Burton Folsom’s New Deal or Raw Deal? is a timely, informative and captivating read on the destructive economic policies on the Franklin Delano Roosevelt Administration. This book is a valuable addition to the growing number of books on how government intervention, not free markets, plunged the United States deep into the Great Depression.
Folsom corrects many common misconceptions about the New Deal and the Great Depression in this book. The first misconception is that President Hoover was a principled advocate of laissez-faire capitalism. In fact, Folsom argues, Hoover was a big government Republican. Consider the Smoot-Hawley Act, which imposed unprecedented tariffs on thousands of imported items. Not only did this drastically increase the prices of U.S. imports (hurting U.S. consumers), but it also encouraged European nations to impose retaliatory tariffs on U.S. exports (hurting U.S. producers.) Furthermore, Hoover responded to the early onset of the Great Depression with disastrous economic regulations. He endorsed the Federal Farm Board, which issued over $500 million in cotton and wheat subsidies only to have the massive surpluses dumped on an oversaturated world market. Hoover also supposed the Reconstruction Finance Corporation, which spent over $1.5 billion on bailouts to failing banks and industries. (Sound familiar?)
Another major point of Folsom’s book is that many of FDR’s programs were struck down as unconstitutional. These include the National Industrial Recovery Act (NIRA) and the Agricultural Adjustment Act (AAA). The NIRA imposed economy-wide price controls and production regulations on domestic manufacturing. The AAA was similar in spirit, except it focused on price and production controls on agriculture. The extent of the controls evidently became so detailed where, for example, the purchasers of a live chicken were required by law to blindly reach into the coop to randomly choose a chicken. Customers were not free to choose whichever chicken they fancied. Recognizing the absurdity of this, one of the Supreme Court justices quipped “what if the chickens are all on the other side?” before the Supreme Court unanimously ruled the NIRA unconstitutional.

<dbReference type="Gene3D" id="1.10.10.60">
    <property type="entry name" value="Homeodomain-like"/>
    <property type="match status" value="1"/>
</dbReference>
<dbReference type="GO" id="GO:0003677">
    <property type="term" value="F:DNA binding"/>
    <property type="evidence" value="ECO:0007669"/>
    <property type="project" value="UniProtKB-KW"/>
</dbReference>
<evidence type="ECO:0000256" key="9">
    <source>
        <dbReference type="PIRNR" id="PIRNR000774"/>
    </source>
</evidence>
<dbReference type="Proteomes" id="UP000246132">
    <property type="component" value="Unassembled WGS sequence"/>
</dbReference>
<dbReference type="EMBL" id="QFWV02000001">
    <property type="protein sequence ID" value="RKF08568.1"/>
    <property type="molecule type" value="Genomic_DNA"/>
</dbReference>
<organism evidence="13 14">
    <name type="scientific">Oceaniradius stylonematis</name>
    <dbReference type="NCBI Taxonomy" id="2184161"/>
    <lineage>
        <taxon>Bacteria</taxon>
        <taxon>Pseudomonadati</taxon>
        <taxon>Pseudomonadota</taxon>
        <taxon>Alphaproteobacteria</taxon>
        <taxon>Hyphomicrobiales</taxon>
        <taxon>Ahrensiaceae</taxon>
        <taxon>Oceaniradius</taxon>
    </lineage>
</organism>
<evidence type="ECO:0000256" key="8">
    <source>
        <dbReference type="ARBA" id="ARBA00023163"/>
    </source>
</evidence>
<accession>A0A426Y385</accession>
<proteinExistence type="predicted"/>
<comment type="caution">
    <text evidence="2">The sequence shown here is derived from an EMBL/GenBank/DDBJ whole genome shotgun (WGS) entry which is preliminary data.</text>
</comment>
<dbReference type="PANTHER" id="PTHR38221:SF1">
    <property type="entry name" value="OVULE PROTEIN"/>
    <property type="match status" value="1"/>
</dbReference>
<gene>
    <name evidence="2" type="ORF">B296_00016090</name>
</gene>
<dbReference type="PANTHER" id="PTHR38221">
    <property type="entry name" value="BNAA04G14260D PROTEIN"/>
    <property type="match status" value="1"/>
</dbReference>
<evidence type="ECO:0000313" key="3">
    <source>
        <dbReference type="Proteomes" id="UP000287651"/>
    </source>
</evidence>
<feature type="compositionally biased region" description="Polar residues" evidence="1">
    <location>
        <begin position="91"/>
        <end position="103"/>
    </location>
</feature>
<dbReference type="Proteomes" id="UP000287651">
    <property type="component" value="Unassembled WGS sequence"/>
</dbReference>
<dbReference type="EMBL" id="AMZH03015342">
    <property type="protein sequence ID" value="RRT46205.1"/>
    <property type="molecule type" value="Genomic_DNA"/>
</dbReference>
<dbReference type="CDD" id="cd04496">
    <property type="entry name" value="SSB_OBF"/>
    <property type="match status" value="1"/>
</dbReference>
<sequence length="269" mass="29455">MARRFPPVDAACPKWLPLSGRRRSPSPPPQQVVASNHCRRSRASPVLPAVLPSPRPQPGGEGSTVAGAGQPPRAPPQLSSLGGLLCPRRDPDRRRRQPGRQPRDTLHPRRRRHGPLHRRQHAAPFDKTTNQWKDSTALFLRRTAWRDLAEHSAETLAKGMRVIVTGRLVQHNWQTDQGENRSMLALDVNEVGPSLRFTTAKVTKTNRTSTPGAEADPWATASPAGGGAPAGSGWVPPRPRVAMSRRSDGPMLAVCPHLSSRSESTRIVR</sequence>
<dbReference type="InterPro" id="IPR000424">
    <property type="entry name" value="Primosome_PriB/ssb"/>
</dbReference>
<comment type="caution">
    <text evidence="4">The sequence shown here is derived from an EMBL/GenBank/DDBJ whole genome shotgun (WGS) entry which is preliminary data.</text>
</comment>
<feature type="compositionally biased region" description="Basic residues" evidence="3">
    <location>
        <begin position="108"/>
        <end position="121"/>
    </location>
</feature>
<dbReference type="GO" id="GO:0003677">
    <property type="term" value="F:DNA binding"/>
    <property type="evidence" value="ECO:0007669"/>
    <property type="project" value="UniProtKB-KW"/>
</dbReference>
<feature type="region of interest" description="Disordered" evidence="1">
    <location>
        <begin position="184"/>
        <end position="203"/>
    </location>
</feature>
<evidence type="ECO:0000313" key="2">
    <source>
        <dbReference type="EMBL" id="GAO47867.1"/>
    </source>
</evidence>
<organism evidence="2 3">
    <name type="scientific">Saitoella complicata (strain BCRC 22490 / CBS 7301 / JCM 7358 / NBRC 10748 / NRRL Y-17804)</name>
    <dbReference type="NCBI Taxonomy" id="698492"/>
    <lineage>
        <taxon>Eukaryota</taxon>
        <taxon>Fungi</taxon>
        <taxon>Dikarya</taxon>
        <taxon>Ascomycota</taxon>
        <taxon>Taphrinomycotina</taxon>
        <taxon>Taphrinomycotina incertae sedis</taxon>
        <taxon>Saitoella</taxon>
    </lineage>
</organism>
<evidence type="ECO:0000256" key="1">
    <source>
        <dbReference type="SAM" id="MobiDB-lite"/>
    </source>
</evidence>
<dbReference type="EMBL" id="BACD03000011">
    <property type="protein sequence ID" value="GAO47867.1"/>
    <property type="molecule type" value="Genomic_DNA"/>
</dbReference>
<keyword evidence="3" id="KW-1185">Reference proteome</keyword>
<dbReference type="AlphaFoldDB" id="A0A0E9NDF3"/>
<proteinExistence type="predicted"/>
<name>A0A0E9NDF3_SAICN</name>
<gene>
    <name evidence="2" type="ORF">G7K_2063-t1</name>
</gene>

Folsom also emphasizes the crushing tax burdens imposed by the New Deal. Under FDR, the highest income tax rate was 79%, meaning that four out of five earned dollars was confiscated by the government! According to Folsom, FDR also seriously entertained the idea of imposing a 99.5% income tax rate on all who earned over $100,000 in income. Flippantly justifying this, FDR joked that nobody in his administration would ever make that kind of money. Under FDR, the national debt grew more in the 1930s than it grew in the previous 150 years of the existence of the United States. Putting it in other words, Folsom indicates that if $100/minute was deposited into an account the day Columbus discovered North America up until FDR took office, there would not be enough money in this account to fully defray the costs of the New Deal.
The last major point that I will reiterate is the extensive level of corruption of the FDR administration. According to Folsom's research, the Works Progress Administration (WPA) offered large government handouts to whichever lobbyists ingratiated themselves most with the administration. FDR used the WPA to make or break the careers of public officials, depending on whether they supported him. This corruption rose to such an overt and perverse level that officials at the WPA used to cheerfully greet callers with “Democratic headquarters!” The Hatch Act, which forbids government employees from using their office for political activity, was passed in response to these activities.
Reading this book will reveal how truly appalling his administration was and how in many respects, FDR was like a gangster. In addition to the above, you will learn about how FDR used the IRS to intimidate political opponents, such as the principled banker Andrew Mellon as well as FDR’s unscrupulous court-packing scheme. You will learn about the sheer arbitrary nature of FDR’s economic controls. This cannot be better exemplified than how, when advised to increase the unit price of gold from 19 cents to 22 cents, FDR proposed 21 cents since it was his “lucky number”.
Anyone interested in politics and economic history should read this book, before history repeats itself with the Obama administration.
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